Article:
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Installing WordPress on your computer gives you a perfect testing ground for experimentation, theme development, plugin testing, and website development. This course is designed for developers and users who want to install and configure WordPress locally on a Mac with MAMP, the open-source server/database/scripting language combo that sets the stage for more serious WordPress development. Author Morten Rand-Hendriksen covers the configuration options and usage scenarios to get you started working in WordPress quickly.
This course is one of the series of four courses that map out four different tools you can use to install WordPress on your local computer. Depending on your platform, your level of expertise, and what you want to achieve, either one of these four tools may be the correct one for you. So before we get started, let me break down the different options so you can pick the right tool and the right course for your needs right off to top. If you're a Mac user, I recommend using MAMP.
MAMP is an application that installs a web server on your Mac and then you can link that web server to WordPress so that you can run WordPress as you would on a web server on the web. MAMP requires a bit of configuration to work, and it can be a bit tricky, but once it's up and running it's very easy to work with. The second option for Mac users is BitNami. BitNami is a one-click installation that installs both a MAMP server just like what had option one and WordPress and links it altogether.
So you just installed BitNami and then you have WordPress running on your Mac. The problem is BitNami can be a bit buggy on Mac, and it can be a bit hard to stop and start then things tend to happen with it. That's why I don't recommend it as the first option. But if you're looking for a simple one-click install, and you don't want to worry about configurations, BitNami is the way to go. For Windows users, my primary recommendation is to use BitNami. It's the same application as the one available for Mac users, but it works a lot better on Windows.
In fact, I use BitNami for all my development work because it's so easy to work with, and it works really well. I've tried all the other options, but I stick with BitNami. If you want an option, you can install WAMP on your Windows computer. Now WAMP is exactly the same as MAMP, except the W at the top stands for Windows, whereas in MAMP the first M stands for Mac. So it's a web server that you install and then you can configure it to talk to WordPress and make it all work together. The last option for Windows users is WebMatrix.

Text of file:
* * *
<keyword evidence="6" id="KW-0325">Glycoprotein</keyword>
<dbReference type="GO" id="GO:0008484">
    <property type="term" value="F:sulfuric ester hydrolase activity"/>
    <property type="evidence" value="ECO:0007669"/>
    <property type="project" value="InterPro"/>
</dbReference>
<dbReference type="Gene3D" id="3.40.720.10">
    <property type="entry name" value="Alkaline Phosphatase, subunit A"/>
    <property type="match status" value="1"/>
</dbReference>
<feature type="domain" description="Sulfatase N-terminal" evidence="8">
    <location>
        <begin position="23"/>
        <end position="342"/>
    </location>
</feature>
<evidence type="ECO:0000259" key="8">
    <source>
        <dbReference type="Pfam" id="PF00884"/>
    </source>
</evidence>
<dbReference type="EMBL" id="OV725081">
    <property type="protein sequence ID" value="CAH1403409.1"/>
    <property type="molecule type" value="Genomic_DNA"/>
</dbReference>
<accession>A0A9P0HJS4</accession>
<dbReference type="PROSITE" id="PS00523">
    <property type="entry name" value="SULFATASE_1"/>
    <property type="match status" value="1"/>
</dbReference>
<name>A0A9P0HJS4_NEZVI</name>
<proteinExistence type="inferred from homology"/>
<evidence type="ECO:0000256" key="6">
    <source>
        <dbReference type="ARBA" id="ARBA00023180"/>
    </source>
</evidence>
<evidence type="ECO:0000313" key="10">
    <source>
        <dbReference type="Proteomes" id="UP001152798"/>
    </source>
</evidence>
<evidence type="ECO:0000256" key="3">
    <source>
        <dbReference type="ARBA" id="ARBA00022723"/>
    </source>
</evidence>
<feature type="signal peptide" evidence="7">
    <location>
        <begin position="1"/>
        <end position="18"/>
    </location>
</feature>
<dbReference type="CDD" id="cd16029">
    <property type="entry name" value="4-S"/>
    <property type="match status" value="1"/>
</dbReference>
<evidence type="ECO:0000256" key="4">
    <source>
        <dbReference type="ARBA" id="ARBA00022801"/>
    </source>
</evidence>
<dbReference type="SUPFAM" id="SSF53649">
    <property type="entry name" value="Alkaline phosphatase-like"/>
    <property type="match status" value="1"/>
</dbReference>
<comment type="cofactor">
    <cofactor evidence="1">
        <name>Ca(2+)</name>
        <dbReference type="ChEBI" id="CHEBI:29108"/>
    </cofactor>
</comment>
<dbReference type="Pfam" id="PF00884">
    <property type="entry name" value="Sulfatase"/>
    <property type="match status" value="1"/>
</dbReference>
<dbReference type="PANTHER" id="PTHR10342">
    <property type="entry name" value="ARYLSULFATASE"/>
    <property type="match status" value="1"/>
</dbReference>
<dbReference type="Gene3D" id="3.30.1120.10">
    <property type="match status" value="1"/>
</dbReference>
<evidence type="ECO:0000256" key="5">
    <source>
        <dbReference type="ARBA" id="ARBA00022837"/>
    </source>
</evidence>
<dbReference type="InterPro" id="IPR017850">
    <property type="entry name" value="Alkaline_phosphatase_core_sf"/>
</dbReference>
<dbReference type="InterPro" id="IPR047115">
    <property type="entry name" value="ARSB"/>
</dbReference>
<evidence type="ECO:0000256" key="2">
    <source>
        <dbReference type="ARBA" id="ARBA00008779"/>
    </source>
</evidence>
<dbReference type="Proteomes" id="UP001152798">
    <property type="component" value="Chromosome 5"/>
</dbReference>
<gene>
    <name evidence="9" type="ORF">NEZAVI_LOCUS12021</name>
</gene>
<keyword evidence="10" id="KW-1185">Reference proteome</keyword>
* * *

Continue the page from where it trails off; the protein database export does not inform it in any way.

Now WebMatrix isn't exactly the same as the BitNami and WAMP. In addition to being a server environment where you can run WordPress and other open-source applications, WebMatrix is also a web development tool that you can use to develop web applications. So in addition to having WordPress run under WebMatrix, you can also use WebMatrix to build WordPress or build themes for WordPress or build plug-ins for WordPress. However, WebMatrix is very different from BitNami and WAMP in that it installs a large list of applications onto your computer and changes the overall configuration of your computer in the process, in effect making your computer into a proper Windows-based web server.
Before you embark on this course, it's important that you pick the correct tool for your purposes. You can either watch all the four courses and then based on those decide which tool you want to use, or you can pick the tool you think will work best for you and then just watch that course. We've created one course for each tool so that it's easy to compare them and also so that it's easy to both install, troubleshoot, and uninstall each of the solutions.
In this course we will be looking at the MAMP for Mac users. If you're a Mac user and you plan to use BitNami, or if you're a Windows user and you want use the BitNami, WAMP, or WebMatrix instead, go to the lynda.com online training library and select the course that corresponds with your choice. And don't worry about making the wrong choice. Each of the courses in the series also shows you how to uninstall each of the options if you don't like it.
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